FR: You can never say never, and we've learned one thing in the 2008 election: Every prediction has been wrong. You know, there have been predictions that Hillary Clinton was inevitable, McCain was counted out before, white people were not going to vote for a black candidate.
I think time is running out, but there are all sorts of external events that could have an effect; particularly anything obviously involving national security might have an effect. There might be yet some final roll of the dice that McCain hasn't thought of, that could shape events. I don't know what it is. It'd take a great deal of creativity to top either making Sarah Palin your vice president or suspending your campaign and threatening not to go to a debate. Or Obama who, generally speaking, does not seem to make mistakes, may yet make a mistake.
Indy: You spent a long time writing about theater before moving to politics. Which do you think conveys more truth?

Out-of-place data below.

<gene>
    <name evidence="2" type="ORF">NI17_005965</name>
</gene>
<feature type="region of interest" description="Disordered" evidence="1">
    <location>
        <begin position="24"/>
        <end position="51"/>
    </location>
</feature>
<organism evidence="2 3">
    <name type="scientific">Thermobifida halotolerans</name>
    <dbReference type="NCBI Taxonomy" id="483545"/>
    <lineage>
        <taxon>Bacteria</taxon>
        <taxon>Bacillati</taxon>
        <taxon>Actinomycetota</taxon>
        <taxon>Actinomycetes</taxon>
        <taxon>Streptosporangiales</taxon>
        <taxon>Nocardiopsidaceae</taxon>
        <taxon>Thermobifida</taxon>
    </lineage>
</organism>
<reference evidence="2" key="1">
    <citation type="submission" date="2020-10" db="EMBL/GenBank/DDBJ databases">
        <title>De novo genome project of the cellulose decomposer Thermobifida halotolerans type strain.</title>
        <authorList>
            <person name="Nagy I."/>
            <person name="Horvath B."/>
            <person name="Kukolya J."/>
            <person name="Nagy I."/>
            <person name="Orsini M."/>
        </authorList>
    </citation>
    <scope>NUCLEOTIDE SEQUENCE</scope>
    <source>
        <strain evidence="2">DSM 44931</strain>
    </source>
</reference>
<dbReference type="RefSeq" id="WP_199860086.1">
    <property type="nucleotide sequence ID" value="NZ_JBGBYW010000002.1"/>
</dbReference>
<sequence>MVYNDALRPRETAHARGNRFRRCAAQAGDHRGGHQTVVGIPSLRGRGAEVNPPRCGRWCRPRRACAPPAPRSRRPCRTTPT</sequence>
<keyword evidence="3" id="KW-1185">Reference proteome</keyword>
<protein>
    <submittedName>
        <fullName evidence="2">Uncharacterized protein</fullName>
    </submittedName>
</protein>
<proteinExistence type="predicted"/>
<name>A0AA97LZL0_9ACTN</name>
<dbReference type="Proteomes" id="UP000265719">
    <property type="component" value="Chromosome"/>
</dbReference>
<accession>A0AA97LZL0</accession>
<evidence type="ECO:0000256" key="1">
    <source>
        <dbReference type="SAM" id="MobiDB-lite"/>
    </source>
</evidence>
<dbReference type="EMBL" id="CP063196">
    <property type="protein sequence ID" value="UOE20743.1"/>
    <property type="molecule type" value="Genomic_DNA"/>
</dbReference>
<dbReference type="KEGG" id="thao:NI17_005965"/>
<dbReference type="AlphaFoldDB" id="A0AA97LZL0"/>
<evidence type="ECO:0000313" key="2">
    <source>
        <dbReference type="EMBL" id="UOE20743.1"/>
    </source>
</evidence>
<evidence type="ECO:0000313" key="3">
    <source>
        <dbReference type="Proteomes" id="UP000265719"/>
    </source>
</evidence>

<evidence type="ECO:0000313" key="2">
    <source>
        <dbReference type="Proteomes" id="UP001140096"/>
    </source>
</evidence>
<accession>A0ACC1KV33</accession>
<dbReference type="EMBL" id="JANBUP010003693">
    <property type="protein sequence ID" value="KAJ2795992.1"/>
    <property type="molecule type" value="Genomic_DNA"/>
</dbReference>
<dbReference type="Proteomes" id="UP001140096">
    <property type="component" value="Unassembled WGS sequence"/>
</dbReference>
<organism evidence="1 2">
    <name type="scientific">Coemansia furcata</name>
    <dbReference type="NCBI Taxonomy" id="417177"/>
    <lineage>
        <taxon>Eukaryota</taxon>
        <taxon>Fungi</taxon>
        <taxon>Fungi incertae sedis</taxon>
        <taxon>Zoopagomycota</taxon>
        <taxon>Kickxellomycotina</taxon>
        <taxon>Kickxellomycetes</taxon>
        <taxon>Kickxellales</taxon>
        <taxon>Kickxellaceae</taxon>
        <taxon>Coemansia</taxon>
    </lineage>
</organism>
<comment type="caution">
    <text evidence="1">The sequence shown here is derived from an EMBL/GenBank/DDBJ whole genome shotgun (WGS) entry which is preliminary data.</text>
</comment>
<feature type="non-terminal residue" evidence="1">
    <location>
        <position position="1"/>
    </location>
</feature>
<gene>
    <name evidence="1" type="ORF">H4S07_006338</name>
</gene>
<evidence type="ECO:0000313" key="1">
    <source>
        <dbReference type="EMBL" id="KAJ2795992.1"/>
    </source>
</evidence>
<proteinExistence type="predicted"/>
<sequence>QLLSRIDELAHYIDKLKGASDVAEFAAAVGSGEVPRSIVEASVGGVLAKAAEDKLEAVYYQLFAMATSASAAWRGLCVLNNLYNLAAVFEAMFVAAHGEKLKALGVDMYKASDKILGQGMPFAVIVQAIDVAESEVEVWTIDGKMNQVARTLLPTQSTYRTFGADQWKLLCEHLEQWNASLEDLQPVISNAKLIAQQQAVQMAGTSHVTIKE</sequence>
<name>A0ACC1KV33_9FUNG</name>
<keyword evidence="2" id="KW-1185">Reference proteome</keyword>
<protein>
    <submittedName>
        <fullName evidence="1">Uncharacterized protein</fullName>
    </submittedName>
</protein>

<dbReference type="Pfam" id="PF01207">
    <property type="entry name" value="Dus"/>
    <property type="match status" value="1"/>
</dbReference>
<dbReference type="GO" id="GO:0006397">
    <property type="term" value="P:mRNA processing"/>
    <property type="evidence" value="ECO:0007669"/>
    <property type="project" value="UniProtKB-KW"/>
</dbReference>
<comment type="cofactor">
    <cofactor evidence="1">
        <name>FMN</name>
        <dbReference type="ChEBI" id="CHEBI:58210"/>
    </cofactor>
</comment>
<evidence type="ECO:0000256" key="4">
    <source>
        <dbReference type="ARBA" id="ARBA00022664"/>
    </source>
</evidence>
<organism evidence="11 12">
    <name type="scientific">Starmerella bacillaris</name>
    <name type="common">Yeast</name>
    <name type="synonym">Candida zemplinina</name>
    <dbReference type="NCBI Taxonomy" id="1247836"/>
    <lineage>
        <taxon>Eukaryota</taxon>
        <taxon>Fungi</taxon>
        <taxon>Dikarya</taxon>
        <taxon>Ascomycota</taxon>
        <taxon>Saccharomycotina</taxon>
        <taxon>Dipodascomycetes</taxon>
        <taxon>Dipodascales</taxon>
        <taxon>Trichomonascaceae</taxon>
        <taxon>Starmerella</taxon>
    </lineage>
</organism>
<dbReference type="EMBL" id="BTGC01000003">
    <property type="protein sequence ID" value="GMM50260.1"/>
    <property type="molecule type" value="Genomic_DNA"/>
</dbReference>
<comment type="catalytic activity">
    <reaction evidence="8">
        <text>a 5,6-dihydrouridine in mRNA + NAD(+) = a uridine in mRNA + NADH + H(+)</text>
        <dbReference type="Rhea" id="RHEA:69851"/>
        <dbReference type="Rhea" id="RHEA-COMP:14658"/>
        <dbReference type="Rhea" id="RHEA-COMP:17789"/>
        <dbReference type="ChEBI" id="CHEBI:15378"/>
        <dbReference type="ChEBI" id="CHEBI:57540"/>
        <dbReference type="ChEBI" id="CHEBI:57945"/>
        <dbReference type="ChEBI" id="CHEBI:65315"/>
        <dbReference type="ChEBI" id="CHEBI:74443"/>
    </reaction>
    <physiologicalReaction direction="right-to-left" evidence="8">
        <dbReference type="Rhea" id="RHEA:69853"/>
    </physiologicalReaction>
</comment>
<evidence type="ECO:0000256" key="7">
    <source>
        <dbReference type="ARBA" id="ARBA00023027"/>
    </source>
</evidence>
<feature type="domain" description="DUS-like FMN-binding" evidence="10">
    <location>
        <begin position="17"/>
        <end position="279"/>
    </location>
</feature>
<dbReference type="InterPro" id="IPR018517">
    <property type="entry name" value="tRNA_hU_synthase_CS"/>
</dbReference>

FR: Oh, the theater conveys more truth. That's not even a close call. You know, one thing that's wonderful about the theater is that great theater, which is often, almost always, fictional, even if it's based sometimes on real life history, takes you to a place of truth. And truth in politics is often just an accidental byproduct that's quickly snuffed out when it arrives. And that's true of both parties and all candidates.
Indy: What do you expect the months after a new president takes office will be like?
FR: I think whoever becomes president is facing a truly horrific situation, in terms of rebuilding this country, rebuilding the economy, rebuilding America's reputation and alliances abroad, grappling with fresh eyes with Iraq, Iran and the Middle East in general, as well as China and Russia. And, you know, you have to say for whatever candidate wins, be careful what you wish for, because you're going to be inheriting a mess.